Saint Martha


St Martha (Memorial)
 

Martha was the sister of Mary and Lazarus and lived in Bethany, a town not far from Jerusalem.
Jesus seems to have been a regular visitor and, on one occasion, he gently reproved Martha for her complaint that her sister Mary was not helping her in the preparation of the meal. The words of Jesus were later represented as indicating the excellence of the contemplative life, represented by Mary, over the cares of the active life, represented by Martha. In the Gospel of John, Martha also appears on the occasion of the raising of Lazarus, when the expression of her faith in Jesus and his divine power was the occasion for the great statement, “I am the resurrection and the life” and for the miracle of Lazarus’ return to life. John also records that Jesus was again in their house six days before his last Passover that Martha was serving the meal. Basically, these three events are all that we really know about Martha.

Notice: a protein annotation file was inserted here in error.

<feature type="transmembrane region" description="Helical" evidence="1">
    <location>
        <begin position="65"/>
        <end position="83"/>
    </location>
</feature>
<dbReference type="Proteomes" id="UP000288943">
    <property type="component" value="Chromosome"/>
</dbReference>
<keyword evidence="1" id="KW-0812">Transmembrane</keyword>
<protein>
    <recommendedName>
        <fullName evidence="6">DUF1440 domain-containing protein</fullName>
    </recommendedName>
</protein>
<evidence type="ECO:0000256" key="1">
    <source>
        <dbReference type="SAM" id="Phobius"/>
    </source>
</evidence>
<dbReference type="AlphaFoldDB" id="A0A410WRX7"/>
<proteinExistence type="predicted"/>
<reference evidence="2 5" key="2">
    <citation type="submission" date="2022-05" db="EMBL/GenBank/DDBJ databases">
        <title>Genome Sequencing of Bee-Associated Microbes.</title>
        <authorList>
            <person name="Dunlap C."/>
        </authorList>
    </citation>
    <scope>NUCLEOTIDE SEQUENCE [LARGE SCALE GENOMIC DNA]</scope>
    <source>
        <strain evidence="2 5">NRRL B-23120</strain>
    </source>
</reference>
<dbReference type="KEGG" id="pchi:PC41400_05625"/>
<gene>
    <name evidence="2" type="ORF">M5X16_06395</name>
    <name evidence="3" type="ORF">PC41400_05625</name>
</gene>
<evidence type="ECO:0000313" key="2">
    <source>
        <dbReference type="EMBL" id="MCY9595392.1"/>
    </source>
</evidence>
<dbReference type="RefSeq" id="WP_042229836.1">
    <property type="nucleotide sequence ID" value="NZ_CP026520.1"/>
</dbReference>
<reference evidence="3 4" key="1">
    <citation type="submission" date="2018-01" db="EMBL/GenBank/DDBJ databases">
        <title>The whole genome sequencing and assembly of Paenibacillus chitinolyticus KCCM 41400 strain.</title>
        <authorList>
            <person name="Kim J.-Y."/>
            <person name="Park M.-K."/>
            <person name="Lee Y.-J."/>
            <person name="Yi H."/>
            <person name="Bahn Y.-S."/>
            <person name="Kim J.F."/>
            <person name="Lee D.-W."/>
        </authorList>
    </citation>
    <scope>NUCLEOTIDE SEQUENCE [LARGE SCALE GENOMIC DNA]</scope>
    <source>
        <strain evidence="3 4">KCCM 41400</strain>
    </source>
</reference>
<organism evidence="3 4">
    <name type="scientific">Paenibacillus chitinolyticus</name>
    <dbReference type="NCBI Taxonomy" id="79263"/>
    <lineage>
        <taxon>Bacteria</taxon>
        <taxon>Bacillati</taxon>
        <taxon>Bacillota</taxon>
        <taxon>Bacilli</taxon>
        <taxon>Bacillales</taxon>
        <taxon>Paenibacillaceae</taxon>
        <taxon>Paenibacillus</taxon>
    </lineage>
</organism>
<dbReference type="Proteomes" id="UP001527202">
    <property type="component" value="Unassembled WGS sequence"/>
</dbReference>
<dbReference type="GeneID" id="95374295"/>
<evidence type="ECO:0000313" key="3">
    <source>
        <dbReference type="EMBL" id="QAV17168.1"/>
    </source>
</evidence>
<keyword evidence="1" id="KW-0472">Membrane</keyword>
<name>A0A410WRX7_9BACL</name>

But, as in the case of many Gospel personalities, legends grew up around Martha and her family. Mary, too, in some of these legends was identified with Mary Magdalen, an interpretation not normally supported by modern commentators. So there was a medieval legend that Martha, Mary Magdalen and Lazarus were responsible for the evangelisation of the district of Provence in France. Martha’s were said to have been discovered and put in a shrine at Tarascon in 1187.
Pictures of Martha reflect both the Gospel stories and the legends. She is invoked as the patron of housewives and lay sisters in religious congregations. She is shown with a ladle, a broom, or a bunch of keys.
She is also represented with a dragon, which she was supposed to have tamed at Tarascon by sprinkling it with holy water. She then wrapped her sash around its neck before bring it to Arles where it was killed. She is also represented in scenes of the raising of Lazarus, for example, in the Romanesque sculpture at Chichester cathedral in England.
 

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